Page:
The Ottawa Herald from Ottawa, Kansas on April 16, 1959 · Page 1
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The Ottawa Herald from Ottawa, Kansas · Page 1

Ottawa, Kansas
Issue Date:
Thursday, April 16, 1959
Page 1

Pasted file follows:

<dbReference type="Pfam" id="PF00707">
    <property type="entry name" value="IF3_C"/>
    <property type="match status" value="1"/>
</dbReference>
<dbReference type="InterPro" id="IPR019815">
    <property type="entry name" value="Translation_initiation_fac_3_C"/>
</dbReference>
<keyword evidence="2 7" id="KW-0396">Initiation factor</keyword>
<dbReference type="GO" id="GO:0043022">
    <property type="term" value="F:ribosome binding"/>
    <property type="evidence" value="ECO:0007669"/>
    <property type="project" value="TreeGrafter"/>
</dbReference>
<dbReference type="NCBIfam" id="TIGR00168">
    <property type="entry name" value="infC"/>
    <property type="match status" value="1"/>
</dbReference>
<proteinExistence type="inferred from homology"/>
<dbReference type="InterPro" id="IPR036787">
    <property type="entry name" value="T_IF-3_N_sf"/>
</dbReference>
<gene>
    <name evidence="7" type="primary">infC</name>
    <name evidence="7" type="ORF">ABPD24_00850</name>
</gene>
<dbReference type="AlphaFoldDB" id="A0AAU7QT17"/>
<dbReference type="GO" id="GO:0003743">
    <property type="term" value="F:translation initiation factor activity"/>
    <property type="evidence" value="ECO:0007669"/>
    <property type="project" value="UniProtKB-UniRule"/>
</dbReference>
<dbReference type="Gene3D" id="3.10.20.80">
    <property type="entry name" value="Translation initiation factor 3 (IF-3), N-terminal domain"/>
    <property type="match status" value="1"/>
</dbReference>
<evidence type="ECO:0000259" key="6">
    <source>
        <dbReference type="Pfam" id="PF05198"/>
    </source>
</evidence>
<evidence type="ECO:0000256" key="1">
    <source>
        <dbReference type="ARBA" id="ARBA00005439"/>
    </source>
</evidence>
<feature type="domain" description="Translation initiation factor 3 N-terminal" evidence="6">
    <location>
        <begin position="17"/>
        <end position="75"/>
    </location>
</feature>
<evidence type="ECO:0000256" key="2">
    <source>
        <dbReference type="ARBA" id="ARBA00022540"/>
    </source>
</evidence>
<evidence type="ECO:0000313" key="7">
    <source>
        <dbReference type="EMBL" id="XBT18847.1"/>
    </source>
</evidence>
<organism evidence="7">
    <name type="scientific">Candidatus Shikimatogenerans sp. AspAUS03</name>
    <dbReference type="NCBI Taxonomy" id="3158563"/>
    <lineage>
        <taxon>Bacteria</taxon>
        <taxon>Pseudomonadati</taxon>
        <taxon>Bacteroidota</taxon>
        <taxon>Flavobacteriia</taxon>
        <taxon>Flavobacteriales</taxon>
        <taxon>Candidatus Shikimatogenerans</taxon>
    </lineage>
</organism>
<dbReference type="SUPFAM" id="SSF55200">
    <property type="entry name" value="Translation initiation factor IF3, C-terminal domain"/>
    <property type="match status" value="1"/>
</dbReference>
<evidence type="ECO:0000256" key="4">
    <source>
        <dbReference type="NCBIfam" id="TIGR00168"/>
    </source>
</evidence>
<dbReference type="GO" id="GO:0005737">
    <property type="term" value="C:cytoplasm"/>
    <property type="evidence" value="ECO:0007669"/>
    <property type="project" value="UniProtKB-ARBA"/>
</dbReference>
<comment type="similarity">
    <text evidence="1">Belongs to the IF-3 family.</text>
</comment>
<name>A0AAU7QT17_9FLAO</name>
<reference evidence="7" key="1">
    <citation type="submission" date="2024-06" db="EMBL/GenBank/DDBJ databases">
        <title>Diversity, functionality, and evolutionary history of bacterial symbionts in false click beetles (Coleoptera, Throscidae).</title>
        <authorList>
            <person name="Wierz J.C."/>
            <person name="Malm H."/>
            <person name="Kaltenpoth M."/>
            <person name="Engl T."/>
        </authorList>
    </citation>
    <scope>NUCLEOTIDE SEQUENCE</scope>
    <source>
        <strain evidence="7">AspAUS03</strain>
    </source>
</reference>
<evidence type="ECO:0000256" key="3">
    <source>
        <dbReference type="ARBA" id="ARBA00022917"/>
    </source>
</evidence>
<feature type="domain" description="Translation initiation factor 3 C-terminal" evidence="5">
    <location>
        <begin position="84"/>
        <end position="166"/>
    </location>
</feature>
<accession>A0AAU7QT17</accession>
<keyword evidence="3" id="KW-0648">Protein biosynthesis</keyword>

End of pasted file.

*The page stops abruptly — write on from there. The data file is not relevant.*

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OTTAWA HERALD Vol. 63 No. 110 OTTAWA, KANSAS, THURSDAY, APRIL 16,1959 7 CENTS SIXTEEN PAGES Side Swipes "Swing Kings," the 0 t t a w a High School dance band, wil' pold a reunion and jazz session fit Memorial Auditorium Friday Blind War Veteran Is Operating His Own Thriving Egg Business Director Bill Barker said Invi- |ations have been sent out to old band members. They will get together for a reunion at the auditorium and a dinner at the North American Hotel before the jazz gession. The session gets started at 8 p.m. Barker said the public is invited. There will be an admission charge. Following the session, grads will come to the stage for an "after-glow," an unrehearsed performance on the instruments. )ing Offered By LLOYD BALLHAGEN ! WELLSVILLE, Kas.—Ever hunt eggs in the dark? John Slaven does three or four times a day, getting as many as 550 eggs a day. But he doesn't! Typi Ottawa High School will have a summer typing course, starting June 15, it was announced today by Norris Burke, principal. The six-week course, which will run through July 24. will be given for a fee of $20 per person, with 50 cents for rental of typing text. Those enrolling will also be required to furnish their own paper. The course will be taught by Mrs. Frances Maxwell. Classes will start at 8:30 a. m. daily and will run for three hours, with a 15-minute break. There is still an opportunity for a few more to enroll, the principal said. They may do so by paying the $20 fee to Howard Larson, clerk of the board of education. Serious Mishap MIAMI, Okla. (AP) - Bert L. Thompson, 84-year-old Commerce resident, was seriously injured when he lost control of his three- mind. "It's no trouble," says the 86-' year-old farmer with a master's, degree. "You just have to get use; to it." | Slaven has been blind since 1945, when shell fragment hit him; in the eyes during the Battle of; the Bulge. Now, a poultry farm-j er who keeps caged hens, the ex-' Army man's nocturnal world ha*! become an everyday way of life, j "People try to imagine what! it's like to be blind," the tot'.'; stout farmer said. "But you never! really know what it's like until you are blind." "It's a strange world you liv* in. It's a funny feeling to know that you'll never be able to see your wife or your kids," he wenli on. wheel motorscooter turned near here. and over- Ike Confers With Dulles On Successor AUGUSTA, Ga. (AP) — President Eisenhower today conferred with hospitalized John Foster Dulles regarding selection of a new secretary of state. Dulles, who resigned from the top State Department job Wednesday because of cancer, also talked by telephone with Eisenhower that night about a successor. The President continued to defer announcement of a successor, but Undersecretary of State Christian A. Herter was reported after the Eisenhower-Dulles talks to still have the inside track. .Dulles talked to Eisenhower from his room at Walter Reed Army Hospital in Washington. Eisenhower was at his vacation cottage at the Augusta National Golf Club. After today's talk, the White House announced Eisenhower's formal acceptance of Dulles' resignation. It made public an exchange of letters between the President and the retiring secretary. Eisenhower reiterated his warm affection for the 71-year-old Dulles. James C. Hagerty, White House press secretary, reported today that Eisenhower also discussed the matter of a Dulles successor with staff aides. With the President at the breakfast session were Hagerty, Gordon Gray, a special assistant on national security matters, and Brig Gen .Andrew J. Goodpaster. White House staff secretary. Hagerty also indicated that Vice President Nixon had been sounded out on Eisenhower's behalf regarding a successor to Dulles. Asked if the President had talked to Nixon on that subject, Hagerty replied: "No — not directly." Hagerty declined to shed any new' light on when Eisenhower will announce his choice. Mrs. Slaven Is a registered | nurse, working at Ransom Memorial Hospital. They have three attractive daughters, age seven, nine and eleven. i "You must learn to use other senses, such as sound, smell and feeling," he explained. "You must depend upon them — and you set used to it." Oh, I guess there are a lot worse things then being blind," he commented. The husky, young poultry man, who walked away with honors in college, has no qualms about his handicap. He is a picture of triumph and self - confidence, a man who enjoys joking and chatting with his friends. Slaven's life story began on a farm near Arkansas City, where he grew up. When World War II came along, he became a member of the U. S. Army, and like other soldiers, was shipped overseas to the European theater. A fateful day in January, 1945, his company marched into the Battle of the Bulge. Shell fragments splattered into his eyes, and he bid adieu to comrades he couldn't see. In May, 1845, he was discharged from the Army in the United States. After spending some time in a rehabilitation center, he started to college at Kansas State University, Manhattan. "I had other kids take notes for me in classes," he explained "The teachers gave me oral tests They were pretty rough." Despite his handicap, Slaven made the Dean's honor roll as a sophomore and was elected to three honorary organizations: Al pha Zeta, Phi Kappa Phi and Gamma Sigma Delta. He also JOHN SLAVEN Changes To Be Made On Big Engine Additional improvements are t be installed on the city's diescl en gine - generator at the light plan in the near future, It was «n nounced at the meeting of the cil commissioners last night by Don Hamilton, superintendent of the water and light department. Hamilton presented to the commissioners a letter he received yesterday from the Enterprise Engine and Machinery Co., San Francisco, Calif., builders of the engine. The letter requested that the firm be given access to the engine for the next several days so the company technicians can make the installations. Hamilton said the technicians are expected to arrive the first of next week to do the work, The letter stated: "At the time the 3,500 KW engine was purchased by the City of Ottawa, we confirmed to "your city officials that Enterprise would incorporate into this engine any improvements in design which were developed during the warranty period, so that the city be assured that it would have in operation the very latest in modern diescl development. Since the contract was signed with the city over a year and a half ago, specific design improvements have been made in this model engine. These improvements have been and are being incorporated into the Ottawa engine at no cost to the city." Hamilton explained that the term "warranty period" refers to a period of one year after final won a $300 scholarship from the Borden Company for having high grades. He won something else too: a wife. In 1951, Slaven took his bache- or of science degree in animal msbandry and in 1952, his mas- :er's degree in zoology. Casting a Dackward glance at the Manhattan campus, the man and wife stepped out into the business world. They bought a 118-acre farm just west of Wellsville and went into the poultry business in a small way. Last fall, Slaven had a 30-foot by 48-foot aluminum building erected on the farm. Operating on the theory that laying hens "don't need exercise," a fact he learned in school, Slavens had cages for 700 chicken: put into the building. Each cage only measures 0 by 16 by lt : inches. A feed trough runs the length of the cages, with a water trougl above that. The hens are to lay heir eggs in the bottom of the cage, and the eggs are to roll down into a tray. 'They don't always roll down," Slaven explained. "Some- :imes they get stuck crossways n the bars and stay there." Slaven spends most of each day with the chickens, caring for them. "Chickens are pretty temperamental," he said,, .pointing out :hat dampness in the building, or strangers in the buildings causes .hem to lay less eggs. Slaven handles all the chicken chores, feeding, watering, cleaning, hunting eggs, washing eggs, crating them. His wife weighs the eggs. His 700 hens have been laying a little over 550 eggs a day, hitting a 79 per cent to 72 per cent average. The most they ever laid was 578 when ho had 695 Hy- line hens. The "egg truck" from Ottawa picks up the 10 cases (30 dozen to a case) of eggs every week Sharp Words Exchanged In A School Hearing Flaring emotions, e few bitter words and an apparent deadlock today wound up the 2-day hearings in the Franklin County Courthouse on a Homewood school problem. The issue? Some Homewood school district residents have submitted a petition asking to be taken into the Williamsburg grade school. Other Horaewood school district patrons want to continue holding classes in the one-teacher building located in the town. Supt. J. J. Scott and 0 s a g e County Supt. Paul W. Crawford must make the decision. They have 30 days to decide, after Chaplin Is 70 VEVEY, Switzerland (AP) Charlie Chaplin celebrated his 70th birthday today at his home overlooking Lake Geneva. chool next year with approxi- nately 15 pupils per teacher. He said grade and high school tudents do not enter into each ither's area without permission. ?he budget, he added, is $38,000 or the 129 students. He calculated that this costs The Weather COUNTY FORECAST — Partly cloudy and continued mild this afternoon with southerly winds 25-35 miles per hour, scattered showers and tunderstorms tonight and Friday; not so warm Friday; high this afternoon 70; low tonight 50; high Friday 50s. High temperature yesterday—69 from 3:15 and 4:10 p. m,; low today—53 at 4 a. m.; high year ago today—75; low year ago today—41; record high this date—87 In 18DS; record low this date— 26 In 1899; hourly temperatures, 2-1 hours ending 8 a. m today: 9 p. rn 60 .58 .67 0 a. m. 10 a. m. 11 a. m. Noon 1 p. m. 2 p. m. 3 p. m. 4 P. m. 5 p. m, 6 p. m. 7 p. m. I p. m. hb ..59 ..62 ..65 ..67 .6S . .68 ..6P ,.6R ..67 ..65 ..62 10 r. m. 11 p. m. Mi-inlrht 67 1 a. m 55 2 a. m 5.1 3 n. m. 4 a. m. 5 H. m 6 a. m 7 a. in ......... at 8 a. m. ........ 67 55 listening to hearings Tuesday and today. Over So persons attended t h hearing today, held for the north half of the district. Each was given the chance to state reasons why he or she is opposed or in favor of the petition. Tempers flared first when i woman said, "We had been in formed that the school board woulc not sign our letters this year" to give parents permission to senc ;heir children to Wiiliamsburg grade school. She said that was the reason the petition was submitted. Another woman took the platform. "The board has never said it would not give permission. . . " Donald Smith, a member of the Homewood board, said the present board would sign letters giving those who wished to go to Williamsburg the right to do so. The tense atmosphere tightened again when Williamsburg grade school board director Rollin Starosta took the floor. He said Williamsburg will have an 8-teacher Burg $294 a student a year. He side that Homewood's 12 students cost $583 each a year on t h e school's $7,000 budget. Starosta also discussed transpor tation, out - of - the - district! nipils and the mill levy. He saitlj Williamsburg rural grade school las a general levy of 7.99 and a Bonded indebtedness and interest levy of 5.66. The board director figured this totalled 13.65, while Homewood has a total levy of 9.46. He said the board will take in the Homewood high school district bond indebtedness - free but the grade school district will have to pay on the new building. "As for the future, well, student - wise and tax - wise, we're in no trouble," he said. When he sat down, another man proposed that Homewood keep operating the school until a stale legislative educational survey was completed. He questioned the permanency of the Williamsburg school. Starosta said the survey may effect the high school, but not the grade school very much. Another man in the crowd said the Williamsburg school "comes out and pulls in the Homewood people." Starosta said that was not true. "If that's the way you want to ?ut it," the director said. Supt. Scott then rose and ad journed the meeting, explaining that all the facts, as far as h knew, had been given. Discussior was going into "sentimentality, he said. In the beginning of the hear ing, most of the persons presente their reasons for favoring or op posing the petition. Each w a tape-recorded and will be studiec Th A THING OK 11EAUTV — Ltiannn liny mom!, Halt Lake- Oily, Utah fronhman, worlw on a painting for art ohms under the shade of a truu on tho Ottawa Uulvemlty campus. (1'lioto by Claimlo Smith) Cuban Fugitives acceptance of the ojigine. He stated that this final acceptance has not yet been made and the final payment on the engine has not been made. Still to be paid is 15 per cent of the cost of the machine. When the final acceptance is given by the city this payment will be made, and the one-year warranty period will begin at that time. Hamilton also stated that Burns nd McDonnell, consulting cngi- eers for the city in purchasing the ngine, have issued this report on le machine's fuel tests: "The en- ine generator met the fuel gua- antees proposed in all regards, nd with sufficient margin avail- ble to cover any errors in read- ngs or measurements." In other business transacted the ommissioners passed ordinances ipportioning the costs of sewer mprovements in Brookside and Gleason additions. City Clerk Don Capper an- louncc that the bond, in the sum- if $5,000, for Mayor Kenneth Andrews for his new 3-year term of jffice, has been-approved by Dis- rict Judge Floyd Coffman. At the close of last night's meet- ng, Mayor Andrews was official- y sworn in by the city clerk for liis new term. Airliner In Flight Number, Please Well, it happened hero, too. AH the residents of the first floor of the West Dorm nt Ottawa University went to the phone last night ... at, the same time. Twenty-one boys climbed in. Authoritative sources say 22 Is the world's record for phone booth stuffing. The same source says residents of the West Dorm, first floor, will try another assault on the phone booth as soon as a small recruit can be located. To Prohibit Sale Of Morning Glory PHOENIX, Ariz. (AP) State of Arizona, finding all var dies of morning glories to be noxious weeds, is going to pro- libit sale of any morning glory seed. The Agriculture and Horticulture Commission adopted the regulation. The Farm Bureau and the Arizona Cotton Growers Assn. contend the flower is almost impossible to exterminate once it gets started in a field. 'We do not take children in unless the parents first ask us to," he said. "Then, you are calling me a liar?" the man said. Jaycees To Hold Teenage Roadeo Ottawa Jaycee's will hold their annual Teenage Road-e-o Sunday in front of Memorial Auditorium for young Franklin County drivers. Larry Walburn, chairman of the Jaycee committee, said the contest is open to anyone in the county. Ottawa High School students were given a talk and application forms April 10. On April 17, Friday, they will take tests for the contest. The Road-e-o, a test in auto driving skill, will be held on Hickory Street between 3rd and 4th. Walburn said winners go to the state contest at Hutchinson. A state winner will be selected there for the national contest in Washington, D.C. Traffic Toll TOPEKA (AP)—Kansas traffic fatalities listed by the state accident records section: In the last 24 hours—1 (x) To date in 1959—124 Same period 1958—120 (x)—Fatality occurred earlier but was not previously reported. Speeder Eludes Police But Is Caught Later Ottawa police officers were little curious early this morning when a car they happened to b following began speeding away. Giving case, Police Investiga tor Bill Wheeler and Capt. Davi Griffin followed the car from 2n and Main, east on 1st until th auto came to Pontiac and Syc£ more. Here It went up on the nev levee along the river and web about 200 yards, where it boggc down, when the driver atlempte to turn around. Out popped the driver. The officers lost track of him in the 3:40 a.m. darkness. Thc> slicriff's office and police 1 department went to work, searching the area tor a trace of the man. Sheriff Max Gi.more, piloting a light plane, and Deputy Sheriff Lee hughs flew over the area. At about 8:30 a.m., the sheriff, back at his home, got a tip that a man, fitting the description, was sitting along the road north oi Ottawa. Police officers took the tip and found a 30-year-old Oklahoma City man about two miles north of town. The man, Jesse M. Copeland, was taken to the station for investigation. Police Chief Eugene Flaherty said the car was stolen from Dallas, Tex. Radio And TV Off Air Friday in Defense Test WASHINGTON (AP) — All television and radio stations in the United States will go off the air or half an hour Friday morning signaling the start of the annual lational civil defense drill. The Office of the Civil and De- cnsc Mobilization said today the inusual silence will begin at 10:30 a.m., CST. About 1,200 radio stations will resume broadcasting immediately on the two "Conelrad" civil defense frequencies — 640 and 1240 on the radio dial. The name is an abbreviation of control of electromagnetic radio- lion. The system, under which var ious stations alternate on the frequencies, was designed to prevent enemy bombers from using radio beams to find their targets. All this will be part of Opera lion Alert 1059, designed to test the nation's readiness to cope with a MIAMI, Fla. (.AP)—Four gunmen—three of them fugitives from the firing squads of the Cuban revolutionary government — captured a Cuban airliner in flight today and forced the pilot at "gun-"" point to fly to Miami. Seventeen startled but unharmed American and Cuban passengers were aboard the 4-engin« airliner when it landed. U.S. border patrolmen immediately surrounded the plane and took the four hijackers into custody. Three gunmen said they were members of the hated secret police force of the i alien Cuban dictator, Fulgenclo Batista. The other was a former Batista air fore* mechanic. Fidel Castro's rebels overthrew Batista last Jan. 1 after a 25- month war and forced him to tak« refuge in the Dominican Republic. The border patrol said the gunmen would be held for a special investigation by the U.S. Immigration Service. Capt. Candelario Delgado, 40, the plane's pilot from Havana, said one of the men placed a pistol against his neck and ordered him to fly to the Dominican Re- mock nuclear and missiles. attack by planes Ottawa's air raid and tornado sirens will sound at 10:30 a.m, for three minutes. There will be a minute of silence, and then at 10:34 a.m., they will scream in an undulating (wavering) tone, for three minutes. In the undulating alert, which means "take cover," the tornado sirens will be joined by t h e whistle on UK; water and light plant. At 11 a.m., the "all clear" sound will come. Castro Begins His Tour Of U.S. WASHINGTON (AP) — Fidel| Castro, beginning a two-week tour to "promote Cuba" among Americans and Canadians, was a luncheon guest of Acting Secretary of State Christian Herter today. Only minutes before the luncheon, the bearded Cuban Prime Minister appeared angered by questions at an impromptu meeting with reporters. A reporter asked him whether newspapers in Cuba feel free to criticize his regime. "Every newspaperman in the United States is invited to come lo Cuba and see for himself," he replied tartly. "What puzzles me is that in this country such a question should be asked." Castro has frequently been critical of the foreign press in speeches in Cuba. He has charged it with distortion of facts. He is scheduled to address the American Society of Newspaper Editors Friday. Castro says he will speak in Spanish and answer questions in English — "that is, if I understand the questions and the audience understands my English." The Cuban leader was greeted with cries of "Viva Castro" from a crowd of flag-waving Cuban sup porters when he arrived Wednesday by plane. Severe Storm is Moving In The weather bureau this after noon issued a forecast for possible severe thunderstorms in parts of southern Kansas and northwestern Oklahoma, during a period from 3 p.m., to 9 p.m. The storm possibility area is along a line extending from Dodge City to a point 10 miles north oi Emporia, and 100 miles to the south of that line. A few of the thunderstorms are expected to become severe with some large hall and isolated damaging surface winds associated with the most intense of t h e storms. The storm activity is expected to develop in southwest Kansas and northwest Oklahoma this afternoon and move eastward this evening. public. The plane was en route [rom Havana to the Isle of Pines, 100 miles south of Havana. "I told them, 'we do not hav« enough gas for such a trip,' " Delgado said. "Then they told me, 'Fly to Miami.'" Guns also were held at the heads of the copilot, Fausto Val- dcz, 35, and the steward, Jose Leon, 37, throughout the 225-mil« hop to Miami. The passengers said no one was hurt or roughly treated after the gunmen took over. Peter Kissel, 32, a Far Hills, N.J., stock broker, told reporters four men in 'Civilian clothes took up stations in the front and rear of the plane and one pointed a pistol at the head of the pilot. A Castro soldier on vacation, Araqjo Consuegro, 18, grappled with the gunmen but was disarmed. Three of the hijackers wer« brothers. They identified themselves as Alfredo Mason y Sanchez, 51, former secret police sergeant; Roland, 28, also of the old secret police; and Jesus, 26, a former air force mechanic. Their companion was Leonard* Serrate, 54, a former secret polica corporal. Rummage sale Memorial Auditorium, afternoon April 20 • 21. Princeton Community. Adv. Lamb Insured Payment Flan, adv Loan Approved For Fort Scott Hospital WASHINGTON (AP) — Community Facilities Admlnistra- ion today announced approval of a loan for construction of a dormitory at the Mercy Hospital in 1 Pot* Scott, Kas. , The $250,000 loan to the Sisters, of Mercy at Fort Scott wil][ be supplemented with $310,000 of the order's funds to build, a student nurse dormitory in connection with Us new school of nursing.